- A new community awareness campaign is being launched to raise awareness of Fetal Alcohol Spectrum Disorders (FASDs). The campaign features English and Spanish social and digital media, bus signs and other outreach activities.
- The goal is to raise understanding that there is no safe amount of alcohol to drink during pregnancy. Not Even One.
- 2020 saw the largest gain in alcohol consumption in nearly 20 years. Total beverage alcohol volume in the US is up +2.0%, the most significant increase since 2002*. The rise in consumption raises concerns that more women may be having an alcoholic drink during pregnancy.
SANTA CLARA COUNTY, CALIF. – The Behavioral Health Services Department (BHSD), with co-sponsorship by First 5 Santa Clara County, has developed a public awareness campaign to raise awareness about Fetal Alcohol Spectrum Disorders (FASDs). The goal is to make women of childbearing age aware of the harmful effects of drinking alcohol during pregnancy.
Awareness efforts include social and digital media in both English and Spanish; mobile marketing; a video; and Santa Clara County Valley Transportation Authority (VTA) bus advertisements. The NotEven1.org, website has been developed in both English and Spanish. This campaign is a part of the County of Santa Clara’s efforts to prevent, detect, and provide support around FASDs.
The launch of the campaign will take place Wednesday, July 28, 2021 from 10:30 am to 11 am at Central Wellness Center, 2221 Enborg Lane, San Jose, on the Santa Clara Valley Medical Center campus. Mego Lien, Prevention Services Division Manager, BHSD, will be joined by Kathryn Page, PHD, President FASD NorCal, and Christine Clifford, an adoptive parent of a child with FASD. A Spanish language spokesperson will also be available for interviews.
FASDs are a group of conditions that can occur in a person whose mother drank alcohol during pregnancy. Alcohol can cause problems for a developing baby when consumed during pregnancy, and even when consumed before a woman knows she is pregnant. These problems can last a lifetime.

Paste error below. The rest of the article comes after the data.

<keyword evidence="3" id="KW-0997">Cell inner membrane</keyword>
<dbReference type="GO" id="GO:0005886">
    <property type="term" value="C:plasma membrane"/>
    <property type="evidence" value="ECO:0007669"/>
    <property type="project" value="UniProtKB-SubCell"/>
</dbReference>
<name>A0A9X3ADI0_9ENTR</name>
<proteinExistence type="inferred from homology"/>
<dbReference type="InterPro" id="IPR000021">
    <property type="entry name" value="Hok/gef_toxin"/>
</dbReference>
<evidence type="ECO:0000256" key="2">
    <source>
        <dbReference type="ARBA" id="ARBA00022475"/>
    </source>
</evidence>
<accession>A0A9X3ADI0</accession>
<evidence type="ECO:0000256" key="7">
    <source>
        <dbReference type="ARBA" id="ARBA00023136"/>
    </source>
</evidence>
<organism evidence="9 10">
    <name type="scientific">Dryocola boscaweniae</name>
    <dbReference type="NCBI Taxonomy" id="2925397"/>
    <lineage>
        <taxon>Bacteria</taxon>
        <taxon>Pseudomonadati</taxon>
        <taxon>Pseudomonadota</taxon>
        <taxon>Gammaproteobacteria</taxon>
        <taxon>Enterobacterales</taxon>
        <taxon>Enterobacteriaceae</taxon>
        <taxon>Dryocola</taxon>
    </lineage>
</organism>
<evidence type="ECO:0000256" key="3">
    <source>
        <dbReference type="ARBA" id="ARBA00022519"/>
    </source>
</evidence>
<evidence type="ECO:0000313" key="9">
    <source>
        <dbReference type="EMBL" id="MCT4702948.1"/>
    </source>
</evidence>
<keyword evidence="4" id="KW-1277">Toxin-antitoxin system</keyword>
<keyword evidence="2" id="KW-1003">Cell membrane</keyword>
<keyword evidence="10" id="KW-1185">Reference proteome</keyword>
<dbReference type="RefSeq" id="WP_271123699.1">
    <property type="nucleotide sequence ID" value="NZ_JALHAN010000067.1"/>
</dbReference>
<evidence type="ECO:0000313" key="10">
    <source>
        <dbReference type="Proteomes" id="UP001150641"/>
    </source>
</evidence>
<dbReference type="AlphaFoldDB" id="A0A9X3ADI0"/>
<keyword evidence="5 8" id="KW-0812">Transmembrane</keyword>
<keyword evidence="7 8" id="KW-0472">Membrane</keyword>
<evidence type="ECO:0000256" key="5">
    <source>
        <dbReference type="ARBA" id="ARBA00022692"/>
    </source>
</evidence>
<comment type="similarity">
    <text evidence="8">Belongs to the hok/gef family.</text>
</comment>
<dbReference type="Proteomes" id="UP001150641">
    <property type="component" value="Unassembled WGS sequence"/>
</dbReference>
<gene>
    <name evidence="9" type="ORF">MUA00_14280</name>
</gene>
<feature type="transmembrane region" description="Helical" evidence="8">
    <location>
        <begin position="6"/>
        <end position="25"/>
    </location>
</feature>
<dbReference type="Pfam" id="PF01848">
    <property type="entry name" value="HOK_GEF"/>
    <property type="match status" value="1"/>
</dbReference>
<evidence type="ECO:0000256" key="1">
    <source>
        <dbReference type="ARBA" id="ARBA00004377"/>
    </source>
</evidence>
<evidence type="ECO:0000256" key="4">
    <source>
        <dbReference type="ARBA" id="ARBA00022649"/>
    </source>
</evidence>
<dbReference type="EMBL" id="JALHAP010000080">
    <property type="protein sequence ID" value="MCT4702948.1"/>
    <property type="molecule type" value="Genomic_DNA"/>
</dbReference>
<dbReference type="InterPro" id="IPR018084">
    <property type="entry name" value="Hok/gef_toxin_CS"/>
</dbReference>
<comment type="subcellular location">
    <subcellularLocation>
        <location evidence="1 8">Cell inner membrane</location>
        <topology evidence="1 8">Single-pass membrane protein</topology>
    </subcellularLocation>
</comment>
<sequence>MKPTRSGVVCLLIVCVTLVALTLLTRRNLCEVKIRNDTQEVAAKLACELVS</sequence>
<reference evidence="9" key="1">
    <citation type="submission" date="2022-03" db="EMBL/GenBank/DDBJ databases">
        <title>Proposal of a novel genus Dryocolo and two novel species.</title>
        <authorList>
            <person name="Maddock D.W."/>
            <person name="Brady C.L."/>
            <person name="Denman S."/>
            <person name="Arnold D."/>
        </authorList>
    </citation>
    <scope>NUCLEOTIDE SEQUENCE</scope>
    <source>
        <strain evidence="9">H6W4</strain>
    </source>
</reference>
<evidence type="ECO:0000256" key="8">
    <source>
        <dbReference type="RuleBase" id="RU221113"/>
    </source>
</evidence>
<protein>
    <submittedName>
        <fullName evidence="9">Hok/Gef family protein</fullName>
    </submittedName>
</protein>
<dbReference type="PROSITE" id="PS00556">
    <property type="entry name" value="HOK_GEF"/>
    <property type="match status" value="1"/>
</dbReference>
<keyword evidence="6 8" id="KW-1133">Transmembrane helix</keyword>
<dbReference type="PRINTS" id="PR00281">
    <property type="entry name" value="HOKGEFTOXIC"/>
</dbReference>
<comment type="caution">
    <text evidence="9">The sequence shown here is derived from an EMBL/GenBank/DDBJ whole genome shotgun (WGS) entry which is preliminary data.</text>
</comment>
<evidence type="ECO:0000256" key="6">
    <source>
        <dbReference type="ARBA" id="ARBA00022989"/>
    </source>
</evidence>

2020 saw the largest gain in alcohol consumption in nearly 20 years. It seems that Americans coped with pandemic related challenges by stocking up on alcohol. According to the International Wines and Spirits Record (IWSR), alcohol consumption in the US increased by 2% last year, the largest increase since 2002*, and sales are continuing to rise in 2021. The rise in consumption raises concerns that more women may be having an alcoholic drink during pregnancy.
There is no known safe amount of alcohol during pregnancy or when trying to get pregnant. There is also no safe time to drink during pregnancy. All types of alcohol are equally harmful, including wine and beer. FASDs are preventable if a woman does not drink alcohol during pregnancy or when a woman might be pregnant.
FASDs last a lifetime. Recent studies estimate that approximately 1 to 5 percent of U.S. first-grade children have FASD**. If a woman is drinking alcohol during pregnancy, it is not too late to stop. Because brain growth takes place throughout pregnancy, the sooner a woman stops drinking the better it will be for her baby.
People who are born with FASD can have a mix of medical, behavioral, educational, and social problems. The kinds of problems depend on which type of FASD they have and can range from mild to severe. A person with an FASD might have:
- Low body weight
- Poor coordination
- Hyperactive behavior
- Difficulty with attention
- Poor memory
- Difficulty in school (especially with math)
- Learning disabilities
- Speech and language delays
- Intellectual disability or low IQ
- Poor reasoning and judgment skills
- Vision or hearing problems
- Problems with the heart, kidneys, or bones
- Small head size
- Abnormal facial features, such as a smooth ridge between the nose and upper lip (this ridge is called the philtrum)
There is no cure for FASDs, but research shows that early intervention treatment services can improve a child’s development.
*IWSR Drinks Market Analysis
**The National Institute on Alcohol Abuse and Alcoholism (NIAAA)—part of the National Institutes of Health, the Nation’s medical research agency.